On August 13, the Basque brothers Iker and Eneko Pou managed what they propose may be the most difficult multi-pitch free climb in the world. The brothers first established the route via aid on the west face of Spain’s most famous big wall, Naranjo de Bulnes, over four days in July. After a week’s rest, they began trying to free the six-pitch climb. The crux came on the first pitch, a thirty-five meter roof that they climbed without bolts. The remaining pitches are characterized by minimal bolts as well. The brothers placed a single bolt on both the second (5.12b) and third (5.11d) pitches. The fifth, a fifty-five-meter 5.13a/b, went with only eight bolts. After freeing all the pitches on August 13, Iker proposed the grade of 8c+ (5.14c) for the route, Lurgorri (5.14c, 250m), which would make it a candidate for most difficult multi-pitch route in the world.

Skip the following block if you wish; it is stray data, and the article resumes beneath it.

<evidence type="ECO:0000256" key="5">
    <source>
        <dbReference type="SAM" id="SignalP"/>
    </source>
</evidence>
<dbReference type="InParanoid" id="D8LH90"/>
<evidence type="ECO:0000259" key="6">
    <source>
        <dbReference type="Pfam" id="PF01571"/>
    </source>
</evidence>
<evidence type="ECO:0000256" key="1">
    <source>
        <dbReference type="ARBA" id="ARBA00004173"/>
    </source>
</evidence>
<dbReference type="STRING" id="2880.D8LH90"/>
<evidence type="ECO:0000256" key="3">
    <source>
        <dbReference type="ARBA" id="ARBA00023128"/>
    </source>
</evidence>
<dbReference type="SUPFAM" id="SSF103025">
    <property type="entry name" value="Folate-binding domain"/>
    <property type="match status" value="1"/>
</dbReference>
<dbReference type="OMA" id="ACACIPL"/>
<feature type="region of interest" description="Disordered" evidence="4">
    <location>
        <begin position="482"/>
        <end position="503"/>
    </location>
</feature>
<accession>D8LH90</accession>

The brothers Pou, who wrote an eight-page article, “The Brotherhood,” in Alpinist Issue 11 that describes both their relationship and their climbing efforts, are currently attempting to free at least one big wall on each continent. In 2003, Iker nearly flashed the third free ascent of El Nino (VI 5.13c, 29 pitches) on El Capitan, and in 2004 they made the first free ascent of Bravo les Filles (V 5.13d, 600m) in Madagascar. In 2005 they made an ascent of Eternal Flame (VI 5.12c A0, 900m) on Pakistan’s Trango Tower (6239m), though, like the other aspirants before them, they failed to free the route in its entirety. Their other free routes on Naranjo include Quinto Imperio (V 5.14b, 500m), which they freed earlier this summer, and Zunbeltz (V 5.14a, 600m), which they freed in 2003. No word yet on what they plan for Antarctica.